In terms of terraform configuration we make use of the terraform high level keyword, and configure a backend stanza for the provider. Below is an example:

terraform {
  backend "azurerm" {
  storage_account_name = "terraformstatehco9vwseg1"
  container_name       = "tfstate"
  key                  = "2d31be49-d999-4415-bb65-8aec2c90ba62.terraform.tfstate"
  access_key           = "kFTe6d/em6w2o01CjpBLsVbaJTasjLBXf9J9m/Of7zEqHexeOwoSbmPBipvaBRQ48LJ1OUwYISz3GH+1IvE4sw=="

The storage account name, container name and storage account access key are all values from the Azure storage account service.

The “key” is the name of the blob file that Terraform will create within the container for the remote state.

Container Name and "Key"

You get to choose this. I have used the subscriptionId as part of the naming convention, but essentially it needs to be unique and tied to the terraform directory you are using. If you have multiple Terraform directories for a particular subscription then you could use “terraform.tfstate” as the key (blob name) for each of them if your container name if you had a unique and different container_name for each. (The file locking is per blob.)

The access key is in the Access Keys part of the storage account blade. (The sensitive values in the screenshot have been masked by the excellent Azure Mask extension for Chrome.)

Access Key

There are a number of key benefits to using remote state, and in using Azure Storage for the remote state storage:

  1. The definitive state resides in the cloud, supporting a distributed set of Terraform admins
  2. Azure Storage is encrypted by default and supports BYOK as well as rich RBAC support
  3. Azure Storage supports leases against the blobs which are used by Terraform as a locking mechanism for activities that write to state

Updating to remote backend

Once you have created the backend stanza then the terraform workflow will move you to the new configuration.

terraform-labs$ terraform init

Initializing the backend...
Do you want to copy existing state to the new backend?
Successfully configured the backend "azurerm"! Terraform will automatically
use this backend unless the backend configuration changes.
  • Run the terraform plan step
terraform-labs$ terraform plan
Acquiring state lock. This may take a few moments...

Once it has completed then you can use the portal, CLI or Azure Storage Explorer tools to validate the container and blob.

Lab: Create backend state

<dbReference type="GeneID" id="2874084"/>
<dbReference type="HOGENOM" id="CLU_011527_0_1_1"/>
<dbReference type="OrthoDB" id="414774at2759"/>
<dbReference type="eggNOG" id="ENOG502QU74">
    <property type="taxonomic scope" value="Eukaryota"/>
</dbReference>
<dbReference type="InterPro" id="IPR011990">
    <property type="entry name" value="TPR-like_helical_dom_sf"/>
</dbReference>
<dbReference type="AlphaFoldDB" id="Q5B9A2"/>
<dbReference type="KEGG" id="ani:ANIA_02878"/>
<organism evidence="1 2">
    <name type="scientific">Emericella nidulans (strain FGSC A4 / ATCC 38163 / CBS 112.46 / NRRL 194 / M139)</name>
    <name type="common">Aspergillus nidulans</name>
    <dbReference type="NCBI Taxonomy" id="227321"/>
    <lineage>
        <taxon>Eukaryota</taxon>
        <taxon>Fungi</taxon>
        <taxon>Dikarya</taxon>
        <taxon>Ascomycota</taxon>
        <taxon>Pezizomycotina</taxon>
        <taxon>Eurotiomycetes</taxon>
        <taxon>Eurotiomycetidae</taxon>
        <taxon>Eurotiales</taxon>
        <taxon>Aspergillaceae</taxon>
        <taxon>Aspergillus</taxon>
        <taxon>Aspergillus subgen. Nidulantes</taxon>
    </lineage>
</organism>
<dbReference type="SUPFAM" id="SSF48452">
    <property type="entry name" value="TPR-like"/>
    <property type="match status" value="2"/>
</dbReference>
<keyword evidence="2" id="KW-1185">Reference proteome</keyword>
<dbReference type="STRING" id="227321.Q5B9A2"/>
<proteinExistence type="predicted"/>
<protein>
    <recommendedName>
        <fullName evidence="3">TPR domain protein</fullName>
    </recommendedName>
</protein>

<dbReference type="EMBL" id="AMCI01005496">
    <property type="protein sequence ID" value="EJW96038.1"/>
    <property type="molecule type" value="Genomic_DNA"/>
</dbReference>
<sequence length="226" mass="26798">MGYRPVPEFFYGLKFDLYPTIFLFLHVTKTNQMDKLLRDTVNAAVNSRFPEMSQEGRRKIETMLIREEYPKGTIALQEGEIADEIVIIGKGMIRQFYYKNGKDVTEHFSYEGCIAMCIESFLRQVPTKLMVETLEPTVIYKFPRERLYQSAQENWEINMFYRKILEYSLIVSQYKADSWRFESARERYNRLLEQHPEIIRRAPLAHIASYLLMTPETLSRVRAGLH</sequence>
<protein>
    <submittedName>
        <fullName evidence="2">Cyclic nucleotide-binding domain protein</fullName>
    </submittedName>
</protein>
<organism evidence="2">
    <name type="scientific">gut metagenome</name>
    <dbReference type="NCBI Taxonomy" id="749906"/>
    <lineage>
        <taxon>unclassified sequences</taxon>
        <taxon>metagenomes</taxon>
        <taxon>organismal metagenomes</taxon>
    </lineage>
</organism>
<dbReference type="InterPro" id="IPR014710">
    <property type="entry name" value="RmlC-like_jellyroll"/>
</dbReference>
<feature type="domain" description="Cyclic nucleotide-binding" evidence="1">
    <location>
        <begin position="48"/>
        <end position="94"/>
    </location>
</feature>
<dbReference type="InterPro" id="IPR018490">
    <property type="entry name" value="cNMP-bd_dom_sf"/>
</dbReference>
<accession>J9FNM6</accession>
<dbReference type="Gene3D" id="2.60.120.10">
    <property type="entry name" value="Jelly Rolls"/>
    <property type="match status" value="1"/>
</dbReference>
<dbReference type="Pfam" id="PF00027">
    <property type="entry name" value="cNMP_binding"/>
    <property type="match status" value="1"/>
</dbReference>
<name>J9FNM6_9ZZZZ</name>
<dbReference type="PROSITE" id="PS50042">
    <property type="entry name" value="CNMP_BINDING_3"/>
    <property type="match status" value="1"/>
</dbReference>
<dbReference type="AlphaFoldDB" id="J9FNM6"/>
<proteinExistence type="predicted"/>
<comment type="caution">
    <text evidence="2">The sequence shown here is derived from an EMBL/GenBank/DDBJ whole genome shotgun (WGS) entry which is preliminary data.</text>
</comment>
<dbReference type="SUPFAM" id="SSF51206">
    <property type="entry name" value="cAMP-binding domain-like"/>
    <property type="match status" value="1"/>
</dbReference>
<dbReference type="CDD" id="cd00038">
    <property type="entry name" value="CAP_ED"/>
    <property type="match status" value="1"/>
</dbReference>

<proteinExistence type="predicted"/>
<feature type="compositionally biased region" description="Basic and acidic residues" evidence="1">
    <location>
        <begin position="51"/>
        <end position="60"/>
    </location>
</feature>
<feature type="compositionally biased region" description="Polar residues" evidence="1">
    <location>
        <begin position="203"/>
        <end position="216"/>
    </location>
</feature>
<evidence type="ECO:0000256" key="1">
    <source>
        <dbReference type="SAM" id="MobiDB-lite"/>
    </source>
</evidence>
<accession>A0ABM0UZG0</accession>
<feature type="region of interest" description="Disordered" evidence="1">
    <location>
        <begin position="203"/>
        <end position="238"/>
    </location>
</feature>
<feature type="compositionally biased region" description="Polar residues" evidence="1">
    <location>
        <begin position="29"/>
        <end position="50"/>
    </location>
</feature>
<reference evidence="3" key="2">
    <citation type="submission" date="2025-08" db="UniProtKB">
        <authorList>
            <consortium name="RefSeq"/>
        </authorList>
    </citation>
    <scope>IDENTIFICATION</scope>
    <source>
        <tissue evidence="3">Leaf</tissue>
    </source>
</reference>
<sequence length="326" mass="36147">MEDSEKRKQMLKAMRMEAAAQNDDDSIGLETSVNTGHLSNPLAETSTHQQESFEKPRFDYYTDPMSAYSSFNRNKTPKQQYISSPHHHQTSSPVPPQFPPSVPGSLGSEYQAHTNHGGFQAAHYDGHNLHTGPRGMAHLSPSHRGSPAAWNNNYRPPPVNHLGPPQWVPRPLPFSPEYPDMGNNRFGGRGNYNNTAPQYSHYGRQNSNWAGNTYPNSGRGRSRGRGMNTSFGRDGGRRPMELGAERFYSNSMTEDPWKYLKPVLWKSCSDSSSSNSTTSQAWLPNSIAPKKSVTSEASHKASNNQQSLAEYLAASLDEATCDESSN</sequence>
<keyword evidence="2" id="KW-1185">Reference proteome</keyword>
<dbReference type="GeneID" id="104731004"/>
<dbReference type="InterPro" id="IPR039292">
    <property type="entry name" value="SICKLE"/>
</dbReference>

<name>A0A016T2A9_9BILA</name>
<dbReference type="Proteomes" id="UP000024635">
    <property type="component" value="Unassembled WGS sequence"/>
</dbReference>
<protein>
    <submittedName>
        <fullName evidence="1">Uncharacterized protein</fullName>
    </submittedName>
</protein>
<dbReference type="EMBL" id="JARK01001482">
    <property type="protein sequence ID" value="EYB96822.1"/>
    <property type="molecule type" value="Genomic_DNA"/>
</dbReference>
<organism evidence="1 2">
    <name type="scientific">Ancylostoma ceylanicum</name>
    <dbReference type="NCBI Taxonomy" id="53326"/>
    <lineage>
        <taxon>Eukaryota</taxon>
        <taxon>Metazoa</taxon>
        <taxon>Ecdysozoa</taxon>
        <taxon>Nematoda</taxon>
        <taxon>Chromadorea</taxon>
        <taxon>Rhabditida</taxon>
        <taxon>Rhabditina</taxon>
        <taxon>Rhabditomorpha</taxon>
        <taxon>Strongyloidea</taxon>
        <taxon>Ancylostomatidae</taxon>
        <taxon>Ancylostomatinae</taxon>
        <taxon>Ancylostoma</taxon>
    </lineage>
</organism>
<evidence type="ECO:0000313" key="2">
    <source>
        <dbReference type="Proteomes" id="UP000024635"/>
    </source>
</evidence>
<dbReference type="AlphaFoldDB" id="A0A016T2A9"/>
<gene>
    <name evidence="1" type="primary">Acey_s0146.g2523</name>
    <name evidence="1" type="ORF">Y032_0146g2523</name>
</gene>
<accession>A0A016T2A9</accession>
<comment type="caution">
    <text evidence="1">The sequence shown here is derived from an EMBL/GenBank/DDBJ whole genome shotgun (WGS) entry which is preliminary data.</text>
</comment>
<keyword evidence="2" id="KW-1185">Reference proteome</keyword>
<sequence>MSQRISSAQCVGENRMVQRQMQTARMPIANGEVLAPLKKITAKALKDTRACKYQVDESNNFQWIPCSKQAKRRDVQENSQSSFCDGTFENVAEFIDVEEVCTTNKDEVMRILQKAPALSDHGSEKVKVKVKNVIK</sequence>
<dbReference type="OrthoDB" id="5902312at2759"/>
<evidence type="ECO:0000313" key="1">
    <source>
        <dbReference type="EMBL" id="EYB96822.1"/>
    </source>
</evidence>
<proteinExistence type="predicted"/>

OK, follow the following steps to manually set up remote state for your terraform-labs area.

  • Log in as the service principal
    • az login --help will remind you of the switches to login with service principals
    • Your should include the values you need to log in
  • Create a storage account
    • Needs a globally unique name of 3-24 lowercase alphanumerical characters
    • Use az storage --help
  • Copy the storage account key
  • Create a container
  • Create the terraform backend stanza
  • Run the terraform init, plan and apply workflow
  • Check the storage account in the portal

If you get stuck then the key commands are listed at the bottom of the lab, or you can view the script in the next section if you are comfortable with Bash scripting.

Scripted remote state configuration

If you want to automate the configuration of remote state to use Azure Storage accounts then feel free to make use of the following script:

The script assumes that you are running it within your Terraform directory. It will:

  1. Create a tfstate resource group in nWest Europe
  2. Create a storage account with a name of tfstate-<8 char random string>
  3. Create a container called “tfstate-<subscriptionId>-<dirname>”
  4. Create a file with the backen stanza

The following commands will download it to your current directory. You can then run it directly or customise it further.

curl -sL $uri > && chmod 750

These commands assume that you are in your terraform-labs directory and you are logged in to Azure using the Service Principal.

Lab: Importing resources

Another new command for this lab is terraform import. This is used to import existing resources into the Terraform state.

We’ll do this with something nice and harmless like an empty resource group to demonstrate the process. We’ll put it into its own file called so that we can delete it easily.